Furthermore, the organopolysiloxanes (A) according to the invention preferably contain reinforcing and/or nonreinforcing fillers. Examples of reinforcing fillers are pyrogenic or precipitated silicas having BET surface areas of at least 50 m2/g. The silica fillers may have a hydrophilic character or may have been rendered hydrophobic by known methods. In this context, reference may be made, for example, to DE 38 39 900 A (Wacker-Chemie GmbH; filed on Nov. 25, 1988) or the corresponding U.S. Pat. No. 5,057,151. In general, water repellency is then imparted for from 1 to 20% by weight of hexamethyldisilazane and/or divinyltetramethyldisilazane and from 0.5 to 5% by weight of water, based in each case on the total weight of the organopolysiloxane material, these reagents advantageously being added in a suitable mixing apparatus, such as, for example, a kneader or internal mixer, to the already initially introduced organopolysiloxane (A), before the hydrophilic silica is gradually incorporated into the material.

Examples of nonreinforcing fillers are quartz powder, diatomaceous earth, calcium silicate, zirconium silicate, zeolites, metal oxide powder such as aluminum oxide, titanium oxide, iron oxide or zinc oxide, barium silicate, barium sulfate, calcium carbonate, gypsum and plastic powder such as polyacrylonitrile powder and polytetrafluoroethylene powder. Furthermore, fibrous components, such as glass fibers and plastic fibers, may be used as fillers. The BET surface area of these fillers is preferably less than 50 m2/g.

The organopolysiloxane materials which can be crosslinked to give elastomers may contain filler (B) in amounts of, preferably, from 1 to 200 parts by weight, more preferably from 30 to 100 parts by weight, based in each case on 100 parts by weight of organopolysiloxane (A).

According to the respective use, additives (C), such as processing auxiliaries, for example, plasticizers, pigments and stabilizers, for example, heat stabilizers, may be added to the organopolysiloxane materials which can be vulcanized to give elastomers.

Examples of plasticizers which can be used as additives (C) are polydimethylsiloxanes terminated with trimethylsilyl groups or hydroxyl groups and having a viscosity of not more than 1000 mm2/s at 25° C., or diphenylsilanediol.

Examples of heat stabilizers which can be used as additives (C) are transition metal salts of fatty acids, such as iron octanoate, transition metal silanolates such as iron silanolate, and cerium(IV) compounds.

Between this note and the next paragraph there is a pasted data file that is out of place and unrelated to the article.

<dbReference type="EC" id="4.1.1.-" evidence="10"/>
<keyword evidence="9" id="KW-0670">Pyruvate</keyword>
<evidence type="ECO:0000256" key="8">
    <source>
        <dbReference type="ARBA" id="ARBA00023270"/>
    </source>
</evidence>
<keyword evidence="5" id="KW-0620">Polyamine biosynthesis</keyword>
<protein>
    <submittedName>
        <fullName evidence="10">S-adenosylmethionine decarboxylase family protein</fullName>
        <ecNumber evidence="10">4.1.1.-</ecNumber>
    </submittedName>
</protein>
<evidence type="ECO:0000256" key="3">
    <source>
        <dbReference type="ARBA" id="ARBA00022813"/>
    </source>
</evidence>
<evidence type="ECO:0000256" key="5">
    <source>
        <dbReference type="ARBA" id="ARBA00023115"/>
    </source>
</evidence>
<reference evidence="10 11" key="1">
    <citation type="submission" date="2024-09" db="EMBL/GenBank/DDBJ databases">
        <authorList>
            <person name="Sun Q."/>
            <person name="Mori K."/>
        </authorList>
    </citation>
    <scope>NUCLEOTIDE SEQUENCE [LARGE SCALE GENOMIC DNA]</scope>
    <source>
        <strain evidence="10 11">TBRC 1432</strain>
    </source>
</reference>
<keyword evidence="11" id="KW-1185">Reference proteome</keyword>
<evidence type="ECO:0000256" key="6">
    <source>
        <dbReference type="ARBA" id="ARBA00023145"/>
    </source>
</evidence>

The materials according to the invention preferably contain no further substances over and above those previously mentioned.

The respective components used for the preparation of the materials according to the invention may be in each case an individual type of such a component as well as a mixture of at least two different types of such a component. Furthermore, customary condensation-crosslinking organopolysiloxanes, as described in, for example, EP 0 359 251, which is hereby incorporated by reference, or known addition-crosslinking RTV materials or HTV materials, as described in EP 0355459 B1, which is hereby incorporated by reference, can also be used as silicone rubber materials.

An example of the preparation of an addition-crossinking HTV silicone rubber involves mixing together 75 parts of a diorganopolysiloxane endcapped by trimethylsilyloxy groups and comprising 99.7 mol % of dimethylsiloxane units and 0.3 mol % of vinylmethylsiloxane units, having a viscosity of 8×106 mPa·s at 25° C., and 25 parts of a diorganopolysiloxane endcapped by trimethylsilyloxy groups and comprising 99.4 mol % of dimethylsiloxane units and 0.6 mol % of vinylmethylsiloxane units, having a viscosity of 8×106 mPa·s at 25° C., in a kneader operated at 150° C., 45 parts of pyrogenic silica produced in the gas phase and having a BET surface area of 300 m2/g, and 7 parts of a dimethylpolysiloxane having one Si-bonded hydroxyl group each in the terminal units and having a viscosity of 40 mPa·s at 25° C., and kneading for two hours.

The preferred rhodium compounds useful in the invention are [Rh(O2CCH3)2]2, Rh(O2CCH3)3, Rh2(C8H15O2)4, Rh(C5H7O2)3, Rh(C5H7O2) (CO)2, Rh(CO)[Ph3P](C5H7O2), Rh(CO)2 (C5H7O2), RhCl3[(R)2S]3, (R2 3P)2Rh(CO)X, (R2 3P)3Rh(CO)H and Rh2X2Y4, and rhodium compounds, of the formula


in which

  • R2 are identical or different and are a hydrogen atom or monovalent, optionally substituted hydrocarbon radical having 1 to 24 carbon atoms,
  • R3 are identical or different and are hydrogen, —OR4 or monovalent, optionally substituted hydrocarbon radical having 1 to 24 carbon atoms,
  • R4 are identical or different and are a hydrogen atom, or a monovalent, optionally substituted hydrocarbon radical having 1 to 20 carbon atoms,
  • X are identical or different and is halogen or hydrogen,
  • L are identical or different and is CO, acetylacetonate, 0.5 cyclooctadiene, 0.5 norbornadiene, or P(R3)3, and
  • S is2or3.

Rhodium compounds such as [Rh(O2CCH3)2]2, Rh(O2CCH3)3, Rh2(C8H15O2)4, Rh(C5H7O2)3, Rh(C5H7O2)(CO)2, Rh(CO)[Ph3P](C5H7O2), Rh(CO)2(C5H7O2), Rh RhCl3[(R)2S]3, (R2 3P)2Rh(CO)X, (R2 3P)3Rh(CO)H and Rh2X2Y4, are preferred, X being hydrogen, chlorine, bromine or iodine, Y being ethyl, CO, C8H14 or 0.5 C8H12, where each R is identical or different and is an optionally substituted organic hydrocarbon radical free of aliphatic carbon-carbon multiple bonds and having up to 18 carbon atoms; R is preferably an alkyl radical, cycloalkyl radical or aryl radical.